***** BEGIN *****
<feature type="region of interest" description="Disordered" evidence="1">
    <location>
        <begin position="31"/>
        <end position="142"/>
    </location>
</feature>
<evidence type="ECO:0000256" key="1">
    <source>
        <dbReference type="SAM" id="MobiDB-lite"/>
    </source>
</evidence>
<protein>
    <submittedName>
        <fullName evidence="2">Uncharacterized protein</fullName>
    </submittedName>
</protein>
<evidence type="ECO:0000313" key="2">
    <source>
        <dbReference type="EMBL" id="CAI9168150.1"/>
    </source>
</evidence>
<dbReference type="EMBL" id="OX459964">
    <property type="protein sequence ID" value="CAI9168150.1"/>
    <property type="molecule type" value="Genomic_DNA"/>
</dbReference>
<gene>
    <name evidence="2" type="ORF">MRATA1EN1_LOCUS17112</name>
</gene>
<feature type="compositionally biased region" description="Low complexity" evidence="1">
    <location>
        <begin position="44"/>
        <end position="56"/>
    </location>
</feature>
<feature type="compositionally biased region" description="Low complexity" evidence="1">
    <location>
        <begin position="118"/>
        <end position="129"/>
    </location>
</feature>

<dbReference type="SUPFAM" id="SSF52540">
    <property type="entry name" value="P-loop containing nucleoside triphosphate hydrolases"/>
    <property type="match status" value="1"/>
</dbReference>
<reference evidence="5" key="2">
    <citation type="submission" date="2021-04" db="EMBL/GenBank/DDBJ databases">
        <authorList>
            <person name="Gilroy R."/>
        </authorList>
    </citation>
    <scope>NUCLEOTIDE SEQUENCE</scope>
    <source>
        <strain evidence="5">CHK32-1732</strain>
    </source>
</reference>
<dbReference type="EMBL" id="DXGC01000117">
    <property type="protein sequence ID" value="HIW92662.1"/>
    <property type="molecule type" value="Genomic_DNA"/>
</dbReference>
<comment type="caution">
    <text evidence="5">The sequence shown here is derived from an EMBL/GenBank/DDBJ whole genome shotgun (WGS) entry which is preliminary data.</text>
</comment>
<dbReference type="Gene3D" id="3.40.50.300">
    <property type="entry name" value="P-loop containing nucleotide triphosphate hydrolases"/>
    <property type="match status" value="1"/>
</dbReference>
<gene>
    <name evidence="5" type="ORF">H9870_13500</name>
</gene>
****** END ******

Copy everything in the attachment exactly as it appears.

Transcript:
<feature type="region of interest" description="Disordered" evidence="1">
    <location>
        <begin position="31"/>
        <end position="142"/>
    </location>
</feature>
<evidence type="ECO:0000256" key="1">
    <source>
        <dbReference type="SAM" id="MobiDB-lite"/>
    </source>
</evidence>
<protein>
    <submittedName>
        <fullName evidence="2">Uncharacterized protein</fullName>
    </submittedName>
</protein>
<evidence type="ECO:0000313" key="2">
    <source>
        <dbReference type="EMBL" id="CAI9168150.1"/>
    </source>
</evidence>
<dbReference type="EMBL" id="OX459964">
    <property type="protein sequence ID" value="CAI9168150.1"/>
    <property type="molecule type" value="Genomic_DNA"/>
</dbReference>
<gene>
    <name evidence="2" type="ORF">MRATA1EN1_LOCUS17112</name>
</gene>
<feature type="compositionally biased region" description="Low complexity" evidence="1">
    <location>
        <begin position="44"/>
        <end position="56"/>
    </location>
</feature>
<feature type="compositionally biased region" description="Low complexity" evidence="1">
    <location>
        <begin position="118"/>
        <end position="129"/>
    </location>
</feature>

<dbReference type="SUPFAM" id="SSF52540">
    <property type="entry name" value="P-loop containing nucleoside triphosphate hydrolases"/>
    <property type="match status" value="1"/>
</dbReference>
<reference evidence="5" key="2">
    <citation type="submission" date="2021-04" db="EMBL/GenBank/DDBJ databases">
        <authorList>
            <person name="Gilroy R."/>
        </authorList>
    </citation>
    <scope>NUCLEOTIDE SEQUENCE</scope>
    <source>
        <strain evidence="5">CHK32-1732</strain>
    </source>
</reference>
<dbReference type="EMBL" id="DXGC01000117">
    <property type="protein sequence ID" value="HIW92662.1"/>
    <property type="molecule type" value="Genomic_DNA"/>
</dbReference>
<comment type="caution">
    <text evidence="5">The sequence shown here is derived from an EMBL/GenBank/DDBJ whole genome shotgun (WGS) entry which is preliminary data.</text>
</comment>
<dbReference type="Gene3D" id="3.40.50.300">
    <property type="entry name" value="P-loop containing nucleotide triphosphate hydrolases"/>
    <property type="match status" value="1"/>
</dbReference>
<gene>
    <name evidence="5" type="ORF">H9870_13500</name>
</gene>